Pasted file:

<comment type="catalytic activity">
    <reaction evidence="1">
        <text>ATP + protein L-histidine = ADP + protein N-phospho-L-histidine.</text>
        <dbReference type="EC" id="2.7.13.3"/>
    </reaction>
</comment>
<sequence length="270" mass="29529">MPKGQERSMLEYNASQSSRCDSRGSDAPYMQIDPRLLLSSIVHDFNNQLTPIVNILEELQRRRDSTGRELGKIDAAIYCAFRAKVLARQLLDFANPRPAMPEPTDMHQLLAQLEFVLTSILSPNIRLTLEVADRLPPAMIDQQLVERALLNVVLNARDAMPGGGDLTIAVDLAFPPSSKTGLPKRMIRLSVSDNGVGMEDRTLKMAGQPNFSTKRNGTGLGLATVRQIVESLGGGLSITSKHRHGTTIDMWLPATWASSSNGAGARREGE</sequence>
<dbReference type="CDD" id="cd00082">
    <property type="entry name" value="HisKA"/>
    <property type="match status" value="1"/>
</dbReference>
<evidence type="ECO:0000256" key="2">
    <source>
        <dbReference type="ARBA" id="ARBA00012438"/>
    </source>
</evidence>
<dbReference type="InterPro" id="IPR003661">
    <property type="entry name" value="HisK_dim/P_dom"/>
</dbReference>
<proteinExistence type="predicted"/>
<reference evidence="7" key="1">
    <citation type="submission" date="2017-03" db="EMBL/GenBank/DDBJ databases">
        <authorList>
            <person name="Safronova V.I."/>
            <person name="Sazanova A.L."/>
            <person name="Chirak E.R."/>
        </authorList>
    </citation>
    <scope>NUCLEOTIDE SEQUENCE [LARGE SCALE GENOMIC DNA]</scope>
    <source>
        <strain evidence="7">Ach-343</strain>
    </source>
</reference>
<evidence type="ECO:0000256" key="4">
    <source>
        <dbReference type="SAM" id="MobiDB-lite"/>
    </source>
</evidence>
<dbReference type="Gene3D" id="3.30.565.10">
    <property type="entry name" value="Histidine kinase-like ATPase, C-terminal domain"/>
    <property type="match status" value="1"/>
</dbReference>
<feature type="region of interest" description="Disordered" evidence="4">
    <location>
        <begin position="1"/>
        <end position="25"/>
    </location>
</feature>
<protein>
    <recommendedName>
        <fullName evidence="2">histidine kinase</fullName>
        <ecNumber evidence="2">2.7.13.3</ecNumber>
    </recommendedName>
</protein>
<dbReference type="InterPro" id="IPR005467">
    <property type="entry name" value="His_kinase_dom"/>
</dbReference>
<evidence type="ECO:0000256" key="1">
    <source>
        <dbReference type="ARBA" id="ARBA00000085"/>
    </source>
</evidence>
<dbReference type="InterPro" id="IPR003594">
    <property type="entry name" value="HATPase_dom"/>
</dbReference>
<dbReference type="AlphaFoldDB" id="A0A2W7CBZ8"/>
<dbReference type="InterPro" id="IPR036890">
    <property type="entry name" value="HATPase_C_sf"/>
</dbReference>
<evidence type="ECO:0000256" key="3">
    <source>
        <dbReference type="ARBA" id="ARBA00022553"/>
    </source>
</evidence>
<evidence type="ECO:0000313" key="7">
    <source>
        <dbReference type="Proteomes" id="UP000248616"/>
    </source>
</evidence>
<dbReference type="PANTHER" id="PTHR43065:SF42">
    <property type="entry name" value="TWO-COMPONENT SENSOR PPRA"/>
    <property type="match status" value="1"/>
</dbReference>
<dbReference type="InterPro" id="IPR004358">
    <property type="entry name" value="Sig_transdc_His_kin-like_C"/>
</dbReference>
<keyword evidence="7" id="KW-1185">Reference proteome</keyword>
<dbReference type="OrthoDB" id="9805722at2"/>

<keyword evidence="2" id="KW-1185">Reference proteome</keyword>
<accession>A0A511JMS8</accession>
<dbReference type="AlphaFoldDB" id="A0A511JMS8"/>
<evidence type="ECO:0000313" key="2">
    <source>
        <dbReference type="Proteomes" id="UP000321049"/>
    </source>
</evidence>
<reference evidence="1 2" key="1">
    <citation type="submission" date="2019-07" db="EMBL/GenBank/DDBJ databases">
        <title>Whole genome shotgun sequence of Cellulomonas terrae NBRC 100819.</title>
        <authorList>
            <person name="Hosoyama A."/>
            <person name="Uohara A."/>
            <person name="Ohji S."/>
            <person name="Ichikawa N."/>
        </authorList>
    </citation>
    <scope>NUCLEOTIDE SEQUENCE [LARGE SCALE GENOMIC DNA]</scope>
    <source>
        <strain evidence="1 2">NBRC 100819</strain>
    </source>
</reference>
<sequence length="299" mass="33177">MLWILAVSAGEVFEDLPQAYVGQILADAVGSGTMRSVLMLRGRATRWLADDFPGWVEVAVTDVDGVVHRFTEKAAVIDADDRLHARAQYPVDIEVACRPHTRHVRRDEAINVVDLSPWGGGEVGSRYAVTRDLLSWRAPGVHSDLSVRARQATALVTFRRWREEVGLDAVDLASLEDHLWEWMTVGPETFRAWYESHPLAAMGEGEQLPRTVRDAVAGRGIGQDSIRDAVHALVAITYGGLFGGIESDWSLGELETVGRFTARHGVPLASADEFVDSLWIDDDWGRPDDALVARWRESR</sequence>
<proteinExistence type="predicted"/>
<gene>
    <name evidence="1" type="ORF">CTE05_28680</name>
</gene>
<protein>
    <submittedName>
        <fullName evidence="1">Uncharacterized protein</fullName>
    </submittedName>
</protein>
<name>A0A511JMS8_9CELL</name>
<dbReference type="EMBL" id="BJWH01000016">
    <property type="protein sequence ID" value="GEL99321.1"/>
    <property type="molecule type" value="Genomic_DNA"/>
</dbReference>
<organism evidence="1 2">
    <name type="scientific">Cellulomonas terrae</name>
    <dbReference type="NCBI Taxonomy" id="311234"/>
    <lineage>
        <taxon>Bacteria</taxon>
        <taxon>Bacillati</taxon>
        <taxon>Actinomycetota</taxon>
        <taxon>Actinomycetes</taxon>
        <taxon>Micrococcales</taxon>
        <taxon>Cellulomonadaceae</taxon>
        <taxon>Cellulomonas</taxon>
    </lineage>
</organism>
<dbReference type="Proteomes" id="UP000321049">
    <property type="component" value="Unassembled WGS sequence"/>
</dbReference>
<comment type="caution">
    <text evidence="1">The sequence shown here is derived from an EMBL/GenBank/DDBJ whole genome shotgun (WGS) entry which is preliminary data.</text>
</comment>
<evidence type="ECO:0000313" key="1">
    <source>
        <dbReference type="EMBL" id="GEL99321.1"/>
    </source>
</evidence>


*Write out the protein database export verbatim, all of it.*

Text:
<comment type="catalytic activity">
    <reaction evidence="1">
        <text>ATP + protein L-histidine = ADP + protein N-phospho-L-histidine.</text>
        <dbReference type="EC" id="2.7.13.3"/>
    </reaction>
</comment>
<sequence length="270" mass="29529">MPKGQERSMLEYNASQSSRCDSRGSDAPYMQIDPRLLLSSIVHDFNNQLTPIVNILEELQRRRDSTGRELGKIDAAIYCAFRAKVLARQLLDFANPRPAMPEPTDMHQLLAQLEFVLTSILSPNIRLTLEVADRLPPAMIDQQLVERALLNVVLNARDAMPGGGDLTIAVDLAFPPSSKTGLPKRMIRLSVSDNGVGMEDRTLKMAGQPNFSTKRNGTGLGLATVRQIVESLGGGLSITSKHRHGTTIDMWLPATWASSSNGAGARREGE</sequence>
<dbReference type="CDD" id="cd00082">
    <property type="entry name" value="HisKA"/>
    <property type="match status" value="1"/>
</dbReference>
<evidence type="ECO:0000256" key="2">
    <source>
        <dbReference type="ARBA" id="ARBA00012438"/>
    </source>
</evidence>
<dbReference type="InterPro" id="IPR003661">
    <property type="entry name" value="HisK_dim/P_dom"/>
</dbReference>
<proteinExistence type="predicted"/>
<reference evidence="7" key="1">
    <citation type="submission" date="2017-03" db="EMBL/GenBank/DDBJ databases">
        <authorList>
            <person name="Safronova V.I."/>
            <person name="Sazanova A.L."/>
            <person name="Chirak E.R."/>
        </authorList>
    </citation>
    <scope>NUCLEOTIDE SEQUENCE [LARGE SCALE GENOMIC DNA]</scope>
    <source>
        <strain evidence="7">Ach-343</strain>
    </source>
</reference>
<evidence type="ECO:0000256" key="4">
    <source>
        <dbReference type="SAM" id="MobiDB-lite"/>
    </source>
</evidence>
<dbReference type="Gene3D" id="3.30.565.10">
    <property type="entry name" value="Histidine kinase-like ATPase, C-terminal domain"/>
    <property type="match status" value="1"/>
</dbReference>
<feature type="region of interest" description="Disordered" evidence="4">
    <location>
        <begin position="1"/>
        <end position="25"/>
    </location>
</feature>
<protein>
    <recommendedName>
        <fullName evidence="2">histidine kinase</fullName>
        <ecNumber evidence="2">2.7.13.3</ecNumber>
    </recommendedName>
</protein>
<dbReference type="InterPro" id="IPR005467">
    <property type="entry name" value="His_kinase_dom"/>
</dbReference>
<evidence type="ECO:0000256" key="1">
    <source>
        <dbReference type="ARBA" id="ARBA00000085"/>
    </source>
</evidence>
<dbReference type="InterPro" id="IPR003594">
    <property type="entry name" value="HATPase_dom"/>
</dbReference>
<dbReference type="AlphaFoldDB" id="A0A2W7CBZ8"/>
<dbReference type="InterPro" id="IPR036890">
    <property type="entry name" value="HATPase_C_sf"/>
</dbReference>
<evidence type="ECO:0000256" key="3">
    <source>
        <dbReference type="ARBA" id="ARBA00022553"/>
    </source>
</evidence>
<evidence type="ECO:0000313" key="7">
    <source>
        <dbReference type="Proteomes" id="UP000248616"/>
    </source>
</evidence>
<dbReference type="PANTHER" id="PTHR43065:SF42">
    <property type="entry name" value="TWO-COMPONENT SENSOR PPRA"/>
    <property type="match status" value="1"/>
</dbReference>
<dbReference type="InterPro" id="IPR004358">
    <property type="entry name" value="Sig_transdc_His_kin-like_C"/>
</dbReference>
<keyword evidence="7" id="KW-1185">Reference proteome</keyword>
<dbReference type="OrthoDB" id="9805722at2"/>

<keyword evidence="2" id="KW-1185">Reference proteome</keyword>
<accession>A0A511JMS8</accession>
<dbReference type="AlphaFoldDB" id="A0A511JMS8"/>
<evidence type="ECO:0000313" key="2">
    <source>
        <dbReference type="Proteomes" id="UP000321049"/>
    </source>
</evidence>
<reference evidence="1 2" key="1">
    <citation type="submission" date="2019-07" db="EMBL/GenBank/DDBJ databases">
        <title>Whole genome shotgun sequence of Cellulomonas terrae NBRC 100819.</title>
        <authorList>
            <person name="Hosoyama A."/>
            <person name="Uohara A."/>
            <person name="Ohji S."/>
            <person name="Ichikawa N."/>
        </authorList>
    </citation>
    <scope>NUCLEOTIDE SEQUENCE [LARGE SCALE GENOMIC DNA]</scope>
    <source>
        <strain evidence="1 2">NBRC 100819</strain>
    </source>
</reference>
<sequence length="299" mass="33177">MLWILAVSAGEVFEDLPQAYVGQILADAVGSGTMRSVLMLRGRATRWLADDFPGWVEVAVTDVDGVVHRFTEKAAVIDADDRLHARAQYPVDIEVACRPHTRHVRRDEAINVVDLSPWGGGEVGSRYAVTRDLLSWRAPGVHSDLSVRARQATALVTFRRWREEVGLDAVDLASLEDHLWEWMTVGPETFRAWYESHPLAAMGEGEQLPRTVRDAVAGRGIGQDSIRDAVHALVAITYGGLFGGIESDWSLGELETVGRFTARHGVPLASADEFVDSLWIDDDWGRPDDALVARWRESR</sequence>
<proteinExistence type="predicted"/>
<gene>
    <name evidence="1" type="ORF">CTE05_28680</name>
</gene>
<protein>
    <submittedName>
        <fullName evidence="1">Uncharacterized protein</fullName>
    </submittedName>
</protein>
<name>A0A511JMS8_9CELL</name>
<dbReference type="EMBL" id="BJWH01000016">
    <property type="protein sequence ID" value="GEL99321.1"/>
    <property type="molecule type" value="Genomic_DNA"/>
</dbReference>
<organism evidence="1 2">
    <name type="scientific">Cellulomonas terrae</name>
    <dbReference type="NCBI Taxonomy" id="311234"/>
    <lineage>
        <taxon>Bacteria</taxon>
        <taxon>Bacillati</taxon>
        <taxon>Actinomycetota</taxon>
        <taxon>Actinomycetes</taxon>
        <taxon>Micrococcales</taxon>
        <taxon>Cellulomonadaceae</taxon>
        <taxon>Cellulomonas</taxon>
    </lineage>
</organism>
<dbReference type="Proteomes" id="UP000321049">
    <property type="component" value="Unassembled WGS sequence"/>
</dbReference>
<comment type="caution">
    <text evidence="1">The sequence shown here is derived from an EMBL/GenBank/DDBJ whole genome shotgun (WGS) entry which is preliminary data.</text>
</comment>
<evidence type="ECO:0000313" key="1">
    <source>
        <dbReference type="EMBL" id="GEL99321.1"/>
    </source>
</evidence>